Drawing with float coords

Drawing functions lv_canvas_draw_line, lv_canvas_draw_arc, etc. - work with integer coordinates - is not enough for accurate graph output:

I propose to add similar functions that accept float coordinates as input (lv_canvas_draw_float_line)

It is wise to use integers. In your case you should use a high resulotion monitor, in case of embedded systems, high resulotion LCD.
I ask you a question. In case of using floating variable in functions, what does it mean for the monitor?
It should color some percent of a pixel with one color and the rest with one other? In the hardware level it is not possible.

When drawing with integer coordinates, it is assumed that the line is drawn from the center of the pixel,
but not through the centers of intermediate pixels:
If the coordinates are float, then the beginning and end of the line do not have to be located in the center of the line - the drawing algorithm itself can work as before, with integers, only with different initial conditions:
In my example, the first picture is drawn using LVGL, and the second is Windows GDI - whose functions take float coordinates:
public void DrawLine(Pen pen, float x1, float y1, float x2, float y2)

As LVGL primarily targets embedded systems we don’t use floats at all to keep LVGL fast on all platforms.

I was thinking on a modular draw layer to allow using different engines easily and with some configs make possible to use float there.


E.g. HTML/CSS support fraction pixels. See this two images:

It is not necessary to use float, for example fixed point coordinates. But even when using float - the algorithm itself inside the rasterization function remains integer - I suggest using float only to improve rendering accuracy, and these additional functions do not have to be used on all platforms. I am using STM32H743 which has FPU - and it is an embedded platform.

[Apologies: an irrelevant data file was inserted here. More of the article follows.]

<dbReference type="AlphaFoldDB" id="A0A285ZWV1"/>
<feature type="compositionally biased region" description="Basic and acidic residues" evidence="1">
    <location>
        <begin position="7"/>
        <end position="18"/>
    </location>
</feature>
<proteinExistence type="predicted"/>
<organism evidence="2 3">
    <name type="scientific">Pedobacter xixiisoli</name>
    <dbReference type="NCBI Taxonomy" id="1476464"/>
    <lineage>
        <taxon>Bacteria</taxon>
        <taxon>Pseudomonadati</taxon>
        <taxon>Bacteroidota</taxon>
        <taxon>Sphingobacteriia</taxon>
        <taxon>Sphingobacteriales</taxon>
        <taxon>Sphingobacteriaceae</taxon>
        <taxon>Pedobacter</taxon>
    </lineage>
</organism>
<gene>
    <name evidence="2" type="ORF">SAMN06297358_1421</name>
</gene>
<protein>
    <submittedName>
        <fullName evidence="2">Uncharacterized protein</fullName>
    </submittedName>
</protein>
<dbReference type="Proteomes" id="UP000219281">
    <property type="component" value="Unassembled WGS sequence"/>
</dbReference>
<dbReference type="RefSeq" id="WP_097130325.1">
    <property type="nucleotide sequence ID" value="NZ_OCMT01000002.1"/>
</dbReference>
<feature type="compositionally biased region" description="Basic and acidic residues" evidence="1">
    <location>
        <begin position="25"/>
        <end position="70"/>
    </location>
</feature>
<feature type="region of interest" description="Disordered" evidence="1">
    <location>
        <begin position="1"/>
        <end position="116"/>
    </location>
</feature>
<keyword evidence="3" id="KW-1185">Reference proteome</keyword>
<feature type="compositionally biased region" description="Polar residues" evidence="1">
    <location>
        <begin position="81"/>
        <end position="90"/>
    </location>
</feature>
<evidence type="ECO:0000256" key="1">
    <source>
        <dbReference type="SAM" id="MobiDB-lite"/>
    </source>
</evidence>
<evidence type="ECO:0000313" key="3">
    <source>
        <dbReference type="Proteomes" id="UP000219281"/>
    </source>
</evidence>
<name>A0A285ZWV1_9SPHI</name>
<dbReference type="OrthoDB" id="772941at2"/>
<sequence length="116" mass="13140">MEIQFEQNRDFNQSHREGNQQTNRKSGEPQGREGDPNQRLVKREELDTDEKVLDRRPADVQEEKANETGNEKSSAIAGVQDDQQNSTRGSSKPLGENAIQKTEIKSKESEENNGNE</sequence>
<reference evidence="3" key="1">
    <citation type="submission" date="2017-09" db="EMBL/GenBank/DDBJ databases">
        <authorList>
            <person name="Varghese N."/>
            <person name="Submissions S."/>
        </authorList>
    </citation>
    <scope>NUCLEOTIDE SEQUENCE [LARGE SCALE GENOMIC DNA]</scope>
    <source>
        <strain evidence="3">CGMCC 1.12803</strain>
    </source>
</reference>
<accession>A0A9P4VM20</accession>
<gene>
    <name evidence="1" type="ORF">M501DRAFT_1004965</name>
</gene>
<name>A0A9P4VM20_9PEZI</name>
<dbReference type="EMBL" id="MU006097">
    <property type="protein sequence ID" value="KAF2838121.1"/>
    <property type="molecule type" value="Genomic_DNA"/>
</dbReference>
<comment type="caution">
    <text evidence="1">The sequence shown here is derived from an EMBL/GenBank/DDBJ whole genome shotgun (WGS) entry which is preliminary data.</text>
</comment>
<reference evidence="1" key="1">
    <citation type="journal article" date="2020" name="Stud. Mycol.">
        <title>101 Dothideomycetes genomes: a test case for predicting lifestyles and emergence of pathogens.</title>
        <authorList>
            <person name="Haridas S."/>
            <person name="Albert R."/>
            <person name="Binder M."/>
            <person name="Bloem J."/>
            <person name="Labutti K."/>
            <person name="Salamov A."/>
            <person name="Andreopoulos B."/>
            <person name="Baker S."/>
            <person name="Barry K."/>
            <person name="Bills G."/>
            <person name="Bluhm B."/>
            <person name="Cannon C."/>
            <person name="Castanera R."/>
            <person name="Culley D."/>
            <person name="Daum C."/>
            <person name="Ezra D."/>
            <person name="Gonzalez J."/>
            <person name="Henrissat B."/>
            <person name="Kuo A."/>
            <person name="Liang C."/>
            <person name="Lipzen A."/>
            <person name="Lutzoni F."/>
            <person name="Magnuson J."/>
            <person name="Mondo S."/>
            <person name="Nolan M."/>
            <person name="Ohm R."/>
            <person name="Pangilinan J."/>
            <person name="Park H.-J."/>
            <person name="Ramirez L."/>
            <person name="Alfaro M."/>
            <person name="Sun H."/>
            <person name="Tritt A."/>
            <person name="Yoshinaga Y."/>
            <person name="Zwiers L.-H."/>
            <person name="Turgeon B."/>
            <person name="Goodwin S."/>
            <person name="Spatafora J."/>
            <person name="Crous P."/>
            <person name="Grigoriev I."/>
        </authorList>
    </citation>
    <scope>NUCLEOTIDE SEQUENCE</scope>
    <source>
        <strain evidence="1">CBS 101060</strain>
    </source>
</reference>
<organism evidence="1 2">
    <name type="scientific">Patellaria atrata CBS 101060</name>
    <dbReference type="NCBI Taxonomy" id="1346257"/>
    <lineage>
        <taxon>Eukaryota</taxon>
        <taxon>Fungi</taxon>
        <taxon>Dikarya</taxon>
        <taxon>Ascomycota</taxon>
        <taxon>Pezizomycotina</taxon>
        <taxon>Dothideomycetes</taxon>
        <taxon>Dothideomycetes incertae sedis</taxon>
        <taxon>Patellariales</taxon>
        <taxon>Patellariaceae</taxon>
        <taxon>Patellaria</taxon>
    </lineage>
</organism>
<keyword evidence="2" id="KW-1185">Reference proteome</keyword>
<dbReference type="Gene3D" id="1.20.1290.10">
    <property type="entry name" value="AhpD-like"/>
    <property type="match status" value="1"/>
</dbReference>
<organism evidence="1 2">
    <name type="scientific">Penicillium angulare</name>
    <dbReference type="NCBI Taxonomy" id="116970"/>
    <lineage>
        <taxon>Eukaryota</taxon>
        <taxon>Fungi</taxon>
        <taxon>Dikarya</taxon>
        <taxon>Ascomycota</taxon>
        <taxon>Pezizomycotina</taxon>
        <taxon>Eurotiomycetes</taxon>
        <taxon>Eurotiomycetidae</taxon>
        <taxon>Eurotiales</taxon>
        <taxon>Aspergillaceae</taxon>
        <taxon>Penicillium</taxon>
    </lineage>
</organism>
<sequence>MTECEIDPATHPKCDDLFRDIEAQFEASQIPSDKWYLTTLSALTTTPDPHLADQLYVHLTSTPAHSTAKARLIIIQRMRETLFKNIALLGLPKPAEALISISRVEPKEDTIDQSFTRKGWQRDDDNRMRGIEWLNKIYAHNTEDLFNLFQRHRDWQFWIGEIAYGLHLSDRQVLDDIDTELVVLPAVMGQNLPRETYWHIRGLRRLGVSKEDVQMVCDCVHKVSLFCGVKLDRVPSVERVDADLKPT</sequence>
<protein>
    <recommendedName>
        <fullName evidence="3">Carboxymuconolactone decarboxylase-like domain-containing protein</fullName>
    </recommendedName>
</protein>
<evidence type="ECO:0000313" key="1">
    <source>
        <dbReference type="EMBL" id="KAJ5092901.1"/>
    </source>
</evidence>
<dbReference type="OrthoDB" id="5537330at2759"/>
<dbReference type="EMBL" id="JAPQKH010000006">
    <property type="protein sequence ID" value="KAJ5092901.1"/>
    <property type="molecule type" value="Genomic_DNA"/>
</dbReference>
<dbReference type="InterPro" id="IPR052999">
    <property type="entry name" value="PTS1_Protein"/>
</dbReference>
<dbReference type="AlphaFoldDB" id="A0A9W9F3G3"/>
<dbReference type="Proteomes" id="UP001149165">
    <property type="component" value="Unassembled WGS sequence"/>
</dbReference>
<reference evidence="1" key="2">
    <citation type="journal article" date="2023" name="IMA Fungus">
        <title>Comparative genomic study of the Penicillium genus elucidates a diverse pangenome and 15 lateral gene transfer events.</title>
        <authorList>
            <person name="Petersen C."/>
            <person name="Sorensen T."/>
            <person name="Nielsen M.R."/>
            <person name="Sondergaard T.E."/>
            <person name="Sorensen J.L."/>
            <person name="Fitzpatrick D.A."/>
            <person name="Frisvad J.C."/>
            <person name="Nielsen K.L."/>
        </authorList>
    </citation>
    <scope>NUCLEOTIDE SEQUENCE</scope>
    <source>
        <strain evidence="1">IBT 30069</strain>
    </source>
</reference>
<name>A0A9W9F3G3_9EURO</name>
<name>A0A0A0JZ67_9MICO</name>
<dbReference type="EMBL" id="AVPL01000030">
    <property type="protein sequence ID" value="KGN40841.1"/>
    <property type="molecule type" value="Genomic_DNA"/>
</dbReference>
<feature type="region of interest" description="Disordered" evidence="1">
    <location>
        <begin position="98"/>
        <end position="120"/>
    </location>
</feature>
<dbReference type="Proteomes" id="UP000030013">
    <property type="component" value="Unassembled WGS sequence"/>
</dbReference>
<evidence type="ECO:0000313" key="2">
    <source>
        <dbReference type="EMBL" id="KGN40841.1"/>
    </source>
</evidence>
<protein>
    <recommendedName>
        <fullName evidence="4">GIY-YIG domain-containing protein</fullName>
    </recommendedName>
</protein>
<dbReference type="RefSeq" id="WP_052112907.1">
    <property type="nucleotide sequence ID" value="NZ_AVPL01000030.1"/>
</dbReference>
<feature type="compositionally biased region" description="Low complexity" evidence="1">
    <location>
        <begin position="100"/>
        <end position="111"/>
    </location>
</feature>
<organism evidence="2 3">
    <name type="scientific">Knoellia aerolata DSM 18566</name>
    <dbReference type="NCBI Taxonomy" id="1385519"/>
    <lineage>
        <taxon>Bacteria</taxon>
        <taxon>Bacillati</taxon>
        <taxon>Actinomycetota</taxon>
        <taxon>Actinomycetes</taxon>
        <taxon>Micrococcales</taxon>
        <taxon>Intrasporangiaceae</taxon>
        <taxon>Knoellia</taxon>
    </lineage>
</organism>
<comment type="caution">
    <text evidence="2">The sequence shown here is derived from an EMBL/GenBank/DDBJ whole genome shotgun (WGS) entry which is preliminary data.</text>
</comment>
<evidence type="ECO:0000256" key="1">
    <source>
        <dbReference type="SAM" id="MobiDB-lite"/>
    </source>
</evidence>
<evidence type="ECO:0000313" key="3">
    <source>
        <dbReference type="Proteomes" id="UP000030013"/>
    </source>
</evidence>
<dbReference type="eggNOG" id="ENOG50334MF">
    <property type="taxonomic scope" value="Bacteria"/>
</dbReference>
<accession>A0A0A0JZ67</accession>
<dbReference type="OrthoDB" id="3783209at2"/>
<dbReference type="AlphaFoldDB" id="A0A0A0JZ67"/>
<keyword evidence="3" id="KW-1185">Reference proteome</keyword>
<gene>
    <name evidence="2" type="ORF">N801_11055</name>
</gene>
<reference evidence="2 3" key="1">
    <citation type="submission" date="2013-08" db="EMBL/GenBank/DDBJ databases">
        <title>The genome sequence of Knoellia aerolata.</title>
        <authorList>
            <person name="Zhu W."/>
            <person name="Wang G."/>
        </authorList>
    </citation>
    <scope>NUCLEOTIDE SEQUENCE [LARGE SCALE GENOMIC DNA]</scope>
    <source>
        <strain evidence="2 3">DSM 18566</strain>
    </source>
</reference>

@kisvegabor How feasible would it be to allow lv_coord_t to be defined as float instead of int32_t, in order to avoid changing any APIs, and simply add logic to the renderer to take this into account?

The main complexity I see is that vertical & horizontal lines are no longer guaranteed to be pixel-aligned, so the logic for drawing even a basic rectangle would need antialiasing ability.

Add a new type - lv_float_coord_t - and new rendering functions that will work with that type. This will not interfere with the already existing API.

It’s charming but doesn’t negate what I mentioned. The lines aren’t started from a place inside a single pixel, but they occupy all of a pixel. They are supposed to simulate these features.

I propose such rendering only for the canvas - drawing on the canvas does not create any objects and does not interfere with the logic of the rest of the library in any way.

@fedorlov The issue is that the canvas is really using the exact same rendering logic as a display behind the scenes (example), so this feature really has to be in LVGL’s core.

OK, I see that in the current library concept this is not possible to implement. But this idea may come in future versions. For myself, I have implemented a simple function so far
canvas_float_line (lv_obj_t * canvas, float x1, float y1, float x2, float y2, float width, lv_color_t color)
which does not use other functions LVGL

Чувак, lvgl заточен под работу с растровой графикой. Ты хочешь работать с векторными примитивами, ну ок, пиши свои функции с алгоритмом Брезенхема или подобными.

embeddedt - translated via Google Translate:
Dude, lvgl is tailored for working with raster graphics. You want to work with vector primitives, well, ok, write your functions with Bresenham’s algorithm or similar.

I was thing about it too, but the “simply add logic to the renderer” part is actually very complex. :slight_smile:
As I mentioned earlier, IMO allowing to change the renderer engine would be more feasible.

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Sometimes you can use simple trick to solve complex problem.
Long time ago, I wanted to plot data that was between 0 - 10 with one decimal point, so all I did was I multiplied all data points by 10 to get rid of the decimal, and make them pretty much integers, and then plotted them as integers.
You can do this for values larger than 10, but then you will have to scroll the plot to see more, which might not be too bad in some situations.